There is a move by the competent authorities from inspecting premises to auditing their food safety management systems. The latter satisfies the authorities that the food business has procedures in place to produce safe food on an ongoing basis, whereas the former just gives a snapshot of how things are on the day of the visit. This move needs to be accelerated to ensure the activities of the national inspectorate are adding maximum value. People talk about how many times a premises was inspected. One good systems audit can be much more effective than numerous inspections.
The food chain is only as secure as its weakest link. There should be no gaps in the continuum of supervision from mills to the point of sale to consumers. The Food Safety Authority of Ireland has responsibility for the national inspectorate through service contracts from the farm gate forward. Animal feed controls and animal health and animal welfare controls on the farm are undertaken by the Department of Agriculture, Fisheries and Food. Although these controls are not carried out under service contracts with the Food Safety Authority of Ireland, this does not make them in any way inferior. The legal requirements are that member states shall ensure efficient controls are carried out regularly on a risk basis and with appropriate frequency so as to achieve the objective of Regulation 882/2004, taking account of identified risks associated with animals, feed or food, feed or food businesses, the use of feed or food or — this is an important one — any processed material, substance, activity or operation that may influence feed or food safety, animal health or animal welfare.
Regulation 853/2004 stipulates that food business operators operating slaughterhouses must, as appropriate, request and receive, check and act upon food chain information which must accompany the livestock. That has not been transposed in Ireland but the exact information to be included must be agreed nationally by the industry and the competent authorities but should contain details of any diseases on the holdings, the result of any tests for zoonotic agents or residues and could also include details of the rations fed or any other information deemed relevant. The official veterinarian is to verify that animals are not slaughtered unless the slaughterhouse operator has been provided with and checked relevant food chain information.
On support for Ireland the food island, this incident was a disaster for Ireland the food island and the lessons must be learned. The recall was costly and disruptive for many international purchasers of Irish product, particularly those in the added value sector, and relationships and alliances that took years to build have been damaged. Several companies overseas had Ireland as their sole supplier and the consequence of this dioxin incident has caused them to review the position with negative commercial consequences for many Irish businesses.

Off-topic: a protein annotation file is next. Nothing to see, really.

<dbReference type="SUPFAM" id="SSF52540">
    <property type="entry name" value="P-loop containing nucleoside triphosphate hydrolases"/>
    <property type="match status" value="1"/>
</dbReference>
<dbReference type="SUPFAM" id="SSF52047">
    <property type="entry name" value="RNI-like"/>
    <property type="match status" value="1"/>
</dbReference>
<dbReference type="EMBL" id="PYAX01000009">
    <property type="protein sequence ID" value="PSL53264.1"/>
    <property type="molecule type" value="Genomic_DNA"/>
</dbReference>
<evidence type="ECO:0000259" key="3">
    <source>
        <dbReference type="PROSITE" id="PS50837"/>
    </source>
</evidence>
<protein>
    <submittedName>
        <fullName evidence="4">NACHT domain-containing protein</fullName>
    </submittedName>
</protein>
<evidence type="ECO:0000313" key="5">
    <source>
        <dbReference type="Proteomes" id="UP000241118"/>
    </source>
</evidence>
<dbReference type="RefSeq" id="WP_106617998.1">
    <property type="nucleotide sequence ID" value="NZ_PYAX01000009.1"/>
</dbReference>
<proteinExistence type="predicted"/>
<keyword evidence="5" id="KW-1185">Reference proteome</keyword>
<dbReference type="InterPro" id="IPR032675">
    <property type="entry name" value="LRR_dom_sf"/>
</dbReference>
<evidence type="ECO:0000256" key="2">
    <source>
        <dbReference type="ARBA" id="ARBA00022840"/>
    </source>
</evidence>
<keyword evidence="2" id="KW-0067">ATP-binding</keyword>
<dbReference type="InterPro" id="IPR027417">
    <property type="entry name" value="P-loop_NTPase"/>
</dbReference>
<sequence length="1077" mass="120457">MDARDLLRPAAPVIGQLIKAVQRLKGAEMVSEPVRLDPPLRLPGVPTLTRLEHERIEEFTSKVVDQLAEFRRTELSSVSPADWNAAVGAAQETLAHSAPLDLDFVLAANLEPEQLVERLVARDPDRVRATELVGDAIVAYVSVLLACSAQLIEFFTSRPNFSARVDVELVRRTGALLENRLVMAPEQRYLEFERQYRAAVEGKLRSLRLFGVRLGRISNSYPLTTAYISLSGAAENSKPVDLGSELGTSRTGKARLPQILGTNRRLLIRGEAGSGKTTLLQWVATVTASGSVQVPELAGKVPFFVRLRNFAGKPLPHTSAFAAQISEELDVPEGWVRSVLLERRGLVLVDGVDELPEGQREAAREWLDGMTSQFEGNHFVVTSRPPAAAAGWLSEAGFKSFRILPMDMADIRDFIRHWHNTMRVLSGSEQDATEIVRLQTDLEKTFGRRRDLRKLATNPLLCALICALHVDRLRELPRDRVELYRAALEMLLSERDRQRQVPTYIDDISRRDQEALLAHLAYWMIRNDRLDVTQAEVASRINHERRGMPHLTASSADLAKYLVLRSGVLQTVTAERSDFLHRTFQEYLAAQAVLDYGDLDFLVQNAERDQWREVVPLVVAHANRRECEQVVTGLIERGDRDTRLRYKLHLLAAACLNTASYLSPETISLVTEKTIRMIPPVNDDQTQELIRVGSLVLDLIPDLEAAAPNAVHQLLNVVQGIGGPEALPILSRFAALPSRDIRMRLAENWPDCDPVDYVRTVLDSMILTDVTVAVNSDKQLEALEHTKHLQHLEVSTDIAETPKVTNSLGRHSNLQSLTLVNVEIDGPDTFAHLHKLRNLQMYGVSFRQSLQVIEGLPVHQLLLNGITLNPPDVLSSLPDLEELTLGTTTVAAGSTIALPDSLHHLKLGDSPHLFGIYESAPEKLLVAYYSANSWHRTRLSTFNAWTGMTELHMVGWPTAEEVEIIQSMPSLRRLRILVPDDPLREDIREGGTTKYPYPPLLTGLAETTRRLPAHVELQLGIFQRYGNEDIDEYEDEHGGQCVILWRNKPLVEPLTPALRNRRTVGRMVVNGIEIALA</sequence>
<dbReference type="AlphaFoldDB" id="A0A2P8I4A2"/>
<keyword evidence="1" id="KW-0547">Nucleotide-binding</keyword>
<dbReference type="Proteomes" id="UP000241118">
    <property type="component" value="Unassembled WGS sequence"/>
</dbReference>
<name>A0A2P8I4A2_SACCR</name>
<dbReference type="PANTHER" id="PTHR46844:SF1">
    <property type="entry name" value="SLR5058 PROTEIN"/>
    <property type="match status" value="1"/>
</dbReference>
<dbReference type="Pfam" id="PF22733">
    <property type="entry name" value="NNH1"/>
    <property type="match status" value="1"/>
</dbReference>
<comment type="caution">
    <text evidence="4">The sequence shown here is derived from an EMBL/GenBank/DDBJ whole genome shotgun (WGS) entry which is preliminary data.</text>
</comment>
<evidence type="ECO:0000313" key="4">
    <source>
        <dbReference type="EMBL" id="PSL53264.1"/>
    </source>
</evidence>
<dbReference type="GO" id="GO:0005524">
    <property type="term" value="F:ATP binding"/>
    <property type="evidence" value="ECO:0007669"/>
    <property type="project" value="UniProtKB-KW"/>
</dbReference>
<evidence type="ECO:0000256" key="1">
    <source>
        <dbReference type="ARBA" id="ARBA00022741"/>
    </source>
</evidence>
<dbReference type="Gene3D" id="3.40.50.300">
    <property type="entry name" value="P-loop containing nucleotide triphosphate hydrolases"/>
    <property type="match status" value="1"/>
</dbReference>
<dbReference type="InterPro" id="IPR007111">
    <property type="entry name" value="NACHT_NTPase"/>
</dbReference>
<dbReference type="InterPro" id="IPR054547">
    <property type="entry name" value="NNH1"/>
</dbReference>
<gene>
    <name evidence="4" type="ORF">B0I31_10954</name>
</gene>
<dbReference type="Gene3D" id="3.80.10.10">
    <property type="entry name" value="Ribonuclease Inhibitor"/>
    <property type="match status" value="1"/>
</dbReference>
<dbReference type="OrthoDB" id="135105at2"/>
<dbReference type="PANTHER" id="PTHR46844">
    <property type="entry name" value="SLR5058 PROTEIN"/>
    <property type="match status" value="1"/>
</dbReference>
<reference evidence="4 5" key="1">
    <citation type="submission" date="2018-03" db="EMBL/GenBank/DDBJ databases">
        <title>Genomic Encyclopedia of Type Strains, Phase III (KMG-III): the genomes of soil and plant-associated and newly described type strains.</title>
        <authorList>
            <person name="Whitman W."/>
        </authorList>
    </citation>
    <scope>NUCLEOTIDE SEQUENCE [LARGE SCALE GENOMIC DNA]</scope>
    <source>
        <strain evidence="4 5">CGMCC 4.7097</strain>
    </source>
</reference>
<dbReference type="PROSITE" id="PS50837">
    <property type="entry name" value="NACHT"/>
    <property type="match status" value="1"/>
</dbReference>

Although the decisive action of the Irish authorities minimised the damage to the reputation of Ireland and was praised by the competent authorities in other jurisdictions and the Commission, serious reputational damage has been done to Ireland's image as the clean, green food island. If one keys "Irish pork" into any of the Internet search engines, one will get a litany of stories about this dioxin incident that we will have to live with for years to come.
Repairing the damage to the valuable market sectors will not be achieved by marketing campaigns by Bord Bia alone. We must be able to demonstrate that we have the animal health status and robust food safety management and control systems to support any claims we make about the safety and quality of our products.
This is an important point. Primary responsibility for producing safe food rests with the food business operators and they must be aggressive in the pursuit of high standards. If the legal requirement is the pass level in the examination, conscientious food business should be on the honours paper.
Our food businesses are constantly changing their scale, processes and the associated risk profile. The competent authorities must also adapt and be in continuous improvement mode to ensure we have an infrastructure in place to protect both consumers and support the Irish food industry. We must be proactive rather than reactive to anticipate problems and take preventive action, and we must constantly update our surveillance mechanisms and move from passive to active, sentinel and targeted surveillance to provide us with good epidemiological data to ensure we know where we stand.